Mears realised that the organisation would need to revise the courses and the way they were delivered. “It was important that we remove any irrelevant aspects of the courses to ensure that people were learning the exact skills they needed, without going over material they already knew,” she says.

Proof of Concept Accelerates Skills Development
To resolve the problem, the EDS Integration Engineering and Global Learning and Development teams worked closely with the Microsoft Learning team, which provided courseware and access to skills assessment and support. Microsoft also brought in training partner Xpertise to help identify the ways in which the existing training programmes could be adapted to re-skill EMEA engineers in the shortest possible time.
The Microsoft Skills Assessment for Organisations is a Web-based tool used to identify skills gaps, design focused learning programmes, identify expertise, and measure training results. Through this tool, Microsoft, Xpertise, and EDS were able to pinpoint specific training requirements based on particular projects by running a skills analysis on 30 people.
With the results of these tests, the standard training available for Active Directory and Windows Server 2003 was converted into a more specialised, shorter course, combined with mentoring and coaching provided by Microsoft. The result was a one-week, intensive programme, which previously would have taken five weeks to complete. “It was a magnificent success,” says Mears. “The training was relevant to an individual’s needs and could be delivered in a fraction of the time.”
Govan explains that the refined and condensed courses contribute to a huge cost saving for EDS. “Not only is the cost of the courseware reduced, we can also ensure people learn the relevant skills, get back to work after one week instead of five, and start applying these new skills immediately,” he says. “Loss of revenue is massively reduced. The proof of concept saved us the equivalent of three months per engineer that would normally be spent in training, while achieving the same skills uplift.”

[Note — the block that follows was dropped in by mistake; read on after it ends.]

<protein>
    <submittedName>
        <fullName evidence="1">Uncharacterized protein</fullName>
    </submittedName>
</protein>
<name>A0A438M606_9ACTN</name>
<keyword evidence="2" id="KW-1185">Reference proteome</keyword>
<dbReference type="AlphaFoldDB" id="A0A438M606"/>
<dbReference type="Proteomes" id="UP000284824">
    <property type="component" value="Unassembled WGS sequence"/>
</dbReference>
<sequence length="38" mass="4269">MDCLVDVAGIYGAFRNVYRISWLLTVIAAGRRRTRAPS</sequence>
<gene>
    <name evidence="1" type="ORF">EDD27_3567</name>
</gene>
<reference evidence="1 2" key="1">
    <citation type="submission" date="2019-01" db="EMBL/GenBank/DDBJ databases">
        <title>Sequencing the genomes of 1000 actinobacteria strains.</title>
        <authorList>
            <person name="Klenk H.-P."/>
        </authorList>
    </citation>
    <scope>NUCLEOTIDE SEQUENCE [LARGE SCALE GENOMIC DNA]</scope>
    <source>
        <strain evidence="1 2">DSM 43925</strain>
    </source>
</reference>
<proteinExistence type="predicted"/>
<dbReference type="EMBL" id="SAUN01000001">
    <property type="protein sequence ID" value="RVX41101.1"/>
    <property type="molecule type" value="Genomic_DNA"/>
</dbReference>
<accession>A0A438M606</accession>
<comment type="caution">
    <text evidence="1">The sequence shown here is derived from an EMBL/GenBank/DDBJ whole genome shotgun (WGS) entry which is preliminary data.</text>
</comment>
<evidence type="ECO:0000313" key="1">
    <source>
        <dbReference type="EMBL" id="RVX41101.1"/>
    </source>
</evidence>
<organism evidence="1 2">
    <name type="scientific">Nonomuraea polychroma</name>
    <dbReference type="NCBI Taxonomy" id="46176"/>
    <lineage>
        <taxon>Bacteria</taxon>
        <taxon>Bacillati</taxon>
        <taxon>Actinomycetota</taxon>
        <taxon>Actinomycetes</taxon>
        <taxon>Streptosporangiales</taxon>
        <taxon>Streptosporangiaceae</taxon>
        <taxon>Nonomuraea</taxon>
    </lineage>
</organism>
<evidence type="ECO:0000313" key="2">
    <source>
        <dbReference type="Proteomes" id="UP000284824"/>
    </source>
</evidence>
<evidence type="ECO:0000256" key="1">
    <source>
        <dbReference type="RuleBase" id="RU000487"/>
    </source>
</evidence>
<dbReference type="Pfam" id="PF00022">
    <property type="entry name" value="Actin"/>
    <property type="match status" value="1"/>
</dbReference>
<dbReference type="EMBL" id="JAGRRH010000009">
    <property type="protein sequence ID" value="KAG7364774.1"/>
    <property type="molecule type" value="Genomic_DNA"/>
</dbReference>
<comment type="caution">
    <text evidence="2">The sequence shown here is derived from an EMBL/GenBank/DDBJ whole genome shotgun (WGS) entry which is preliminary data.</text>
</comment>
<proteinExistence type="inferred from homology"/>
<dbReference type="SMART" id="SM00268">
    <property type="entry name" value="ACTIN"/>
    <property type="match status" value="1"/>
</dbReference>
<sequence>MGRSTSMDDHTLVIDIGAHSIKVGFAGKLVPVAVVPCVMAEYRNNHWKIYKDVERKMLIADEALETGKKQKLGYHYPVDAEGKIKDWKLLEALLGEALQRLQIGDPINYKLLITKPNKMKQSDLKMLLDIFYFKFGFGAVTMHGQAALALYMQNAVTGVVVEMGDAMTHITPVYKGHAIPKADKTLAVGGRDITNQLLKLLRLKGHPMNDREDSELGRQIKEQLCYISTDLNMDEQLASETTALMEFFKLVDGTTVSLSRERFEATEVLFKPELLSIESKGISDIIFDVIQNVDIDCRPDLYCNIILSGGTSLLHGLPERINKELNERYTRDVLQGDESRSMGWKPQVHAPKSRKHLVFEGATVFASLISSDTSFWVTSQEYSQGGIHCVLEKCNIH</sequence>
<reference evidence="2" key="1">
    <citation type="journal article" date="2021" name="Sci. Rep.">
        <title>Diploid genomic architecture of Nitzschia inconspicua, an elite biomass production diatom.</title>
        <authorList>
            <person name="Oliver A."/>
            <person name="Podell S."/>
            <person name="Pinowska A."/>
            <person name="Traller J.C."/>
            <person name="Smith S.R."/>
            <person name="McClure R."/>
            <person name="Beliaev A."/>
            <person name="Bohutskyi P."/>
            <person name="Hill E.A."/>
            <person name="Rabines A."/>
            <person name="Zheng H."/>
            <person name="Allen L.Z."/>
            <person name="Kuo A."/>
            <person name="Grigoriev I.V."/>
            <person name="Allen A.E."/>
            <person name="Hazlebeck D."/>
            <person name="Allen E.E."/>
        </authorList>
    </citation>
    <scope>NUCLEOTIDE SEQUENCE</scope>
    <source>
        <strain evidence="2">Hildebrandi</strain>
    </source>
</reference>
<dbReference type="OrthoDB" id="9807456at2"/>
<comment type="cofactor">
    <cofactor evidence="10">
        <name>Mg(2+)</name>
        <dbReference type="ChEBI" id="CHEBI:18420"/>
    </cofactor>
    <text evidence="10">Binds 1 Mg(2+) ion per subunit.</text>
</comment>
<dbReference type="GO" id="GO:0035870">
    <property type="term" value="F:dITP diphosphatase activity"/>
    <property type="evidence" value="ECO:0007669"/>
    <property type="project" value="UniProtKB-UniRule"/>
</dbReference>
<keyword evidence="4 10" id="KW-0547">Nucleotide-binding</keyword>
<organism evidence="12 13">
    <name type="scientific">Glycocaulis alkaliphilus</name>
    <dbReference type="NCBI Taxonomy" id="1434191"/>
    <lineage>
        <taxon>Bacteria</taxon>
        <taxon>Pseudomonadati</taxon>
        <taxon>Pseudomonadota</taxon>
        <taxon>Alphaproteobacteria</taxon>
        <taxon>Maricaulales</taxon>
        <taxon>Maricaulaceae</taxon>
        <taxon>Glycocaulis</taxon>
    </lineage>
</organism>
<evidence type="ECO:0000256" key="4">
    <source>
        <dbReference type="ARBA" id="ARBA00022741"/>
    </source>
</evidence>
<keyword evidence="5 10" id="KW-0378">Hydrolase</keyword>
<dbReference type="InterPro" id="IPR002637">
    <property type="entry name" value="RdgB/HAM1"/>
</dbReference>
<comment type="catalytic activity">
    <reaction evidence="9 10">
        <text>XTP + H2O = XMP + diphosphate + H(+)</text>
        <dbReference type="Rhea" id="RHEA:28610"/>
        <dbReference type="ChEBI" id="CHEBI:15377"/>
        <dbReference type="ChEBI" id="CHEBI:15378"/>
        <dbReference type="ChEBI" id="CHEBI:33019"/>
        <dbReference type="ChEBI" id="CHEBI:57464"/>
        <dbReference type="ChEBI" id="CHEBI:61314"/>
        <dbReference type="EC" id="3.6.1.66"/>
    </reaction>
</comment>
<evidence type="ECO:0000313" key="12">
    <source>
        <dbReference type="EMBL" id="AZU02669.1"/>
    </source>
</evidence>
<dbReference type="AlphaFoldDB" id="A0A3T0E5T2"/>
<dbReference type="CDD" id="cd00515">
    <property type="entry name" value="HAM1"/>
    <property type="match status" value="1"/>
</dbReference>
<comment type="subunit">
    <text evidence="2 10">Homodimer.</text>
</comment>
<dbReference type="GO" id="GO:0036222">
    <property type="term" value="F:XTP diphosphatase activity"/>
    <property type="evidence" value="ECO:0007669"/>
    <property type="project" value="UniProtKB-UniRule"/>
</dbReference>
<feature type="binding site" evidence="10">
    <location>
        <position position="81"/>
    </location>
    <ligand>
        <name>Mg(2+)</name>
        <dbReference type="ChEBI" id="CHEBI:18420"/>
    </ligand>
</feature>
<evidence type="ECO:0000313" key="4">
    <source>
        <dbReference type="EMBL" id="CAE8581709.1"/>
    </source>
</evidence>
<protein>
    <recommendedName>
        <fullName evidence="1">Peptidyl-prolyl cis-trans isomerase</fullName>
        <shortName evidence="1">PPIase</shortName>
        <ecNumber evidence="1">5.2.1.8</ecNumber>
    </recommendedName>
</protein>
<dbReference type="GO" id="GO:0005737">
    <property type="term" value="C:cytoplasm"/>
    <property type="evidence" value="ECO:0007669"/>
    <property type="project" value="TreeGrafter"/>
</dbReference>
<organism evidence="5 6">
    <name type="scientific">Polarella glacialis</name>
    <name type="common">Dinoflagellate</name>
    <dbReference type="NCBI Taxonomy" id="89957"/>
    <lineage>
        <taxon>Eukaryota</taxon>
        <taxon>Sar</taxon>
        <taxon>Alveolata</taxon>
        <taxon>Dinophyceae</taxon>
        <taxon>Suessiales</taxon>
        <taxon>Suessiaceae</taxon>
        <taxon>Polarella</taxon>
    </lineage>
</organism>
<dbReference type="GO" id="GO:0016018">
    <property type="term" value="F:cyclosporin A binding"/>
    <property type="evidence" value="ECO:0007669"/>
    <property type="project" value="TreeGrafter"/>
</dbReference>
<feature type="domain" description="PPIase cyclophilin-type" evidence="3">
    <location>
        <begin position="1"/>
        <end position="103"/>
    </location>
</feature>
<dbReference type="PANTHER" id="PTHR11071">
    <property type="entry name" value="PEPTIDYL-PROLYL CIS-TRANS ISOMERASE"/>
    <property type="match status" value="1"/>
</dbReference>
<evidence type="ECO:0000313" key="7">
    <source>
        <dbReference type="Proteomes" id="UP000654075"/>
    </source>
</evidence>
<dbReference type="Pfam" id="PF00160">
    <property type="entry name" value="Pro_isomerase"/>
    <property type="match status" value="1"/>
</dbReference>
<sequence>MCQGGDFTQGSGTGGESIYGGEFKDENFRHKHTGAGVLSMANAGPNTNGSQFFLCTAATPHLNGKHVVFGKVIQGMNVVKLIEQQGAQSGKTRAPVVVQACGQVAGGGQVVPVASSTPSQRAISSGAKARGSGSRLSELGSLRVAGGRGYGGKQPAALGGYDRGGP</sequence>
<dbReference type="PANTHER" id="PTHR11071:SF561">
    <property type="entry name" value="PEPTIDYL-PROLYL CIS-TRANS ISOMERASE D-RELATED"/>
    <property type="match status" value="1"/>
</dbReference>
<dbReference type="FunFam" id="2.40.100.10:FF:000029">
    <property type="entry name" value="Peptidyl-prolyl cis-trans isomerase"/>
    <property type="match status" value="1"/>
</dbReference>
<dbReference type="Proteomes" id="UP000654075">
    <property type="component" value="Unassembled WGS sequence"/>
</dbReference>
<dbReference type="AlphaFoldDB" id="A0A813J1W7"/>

With the proof of concept complete, EDS set about translating its training requirements into more efficient, refined delivery methods to support its complete refresh programme. Employees had a range of needs—from one-day workshops to in-depth courses for design and build work. Frameworks were developed for every level of skill, including general awareness courses, hands-on engineering, and client liaison.
Mears says: “We looked at our business issues, translated them into skills requirements for our people, and then created the delivery mechanisms to meet them. Our course structure has dramatically evolved into a complete programme, taking into account current business demands and future technologies.”
Employees can now drill down into any framework and find the training according to their precise role and level of experience. Training information is delivered to employees through Microsoft Webinars, training seminars, and books, with links available on the company’s Microsoft Office SharePoint® Server 2007 portal. Mears says: “It’s an all-encompassing portal that helps employees understand and map their role and skills to EDS business objectives.”

Training Supports Engineers in Performing Rapid Customer Upgrades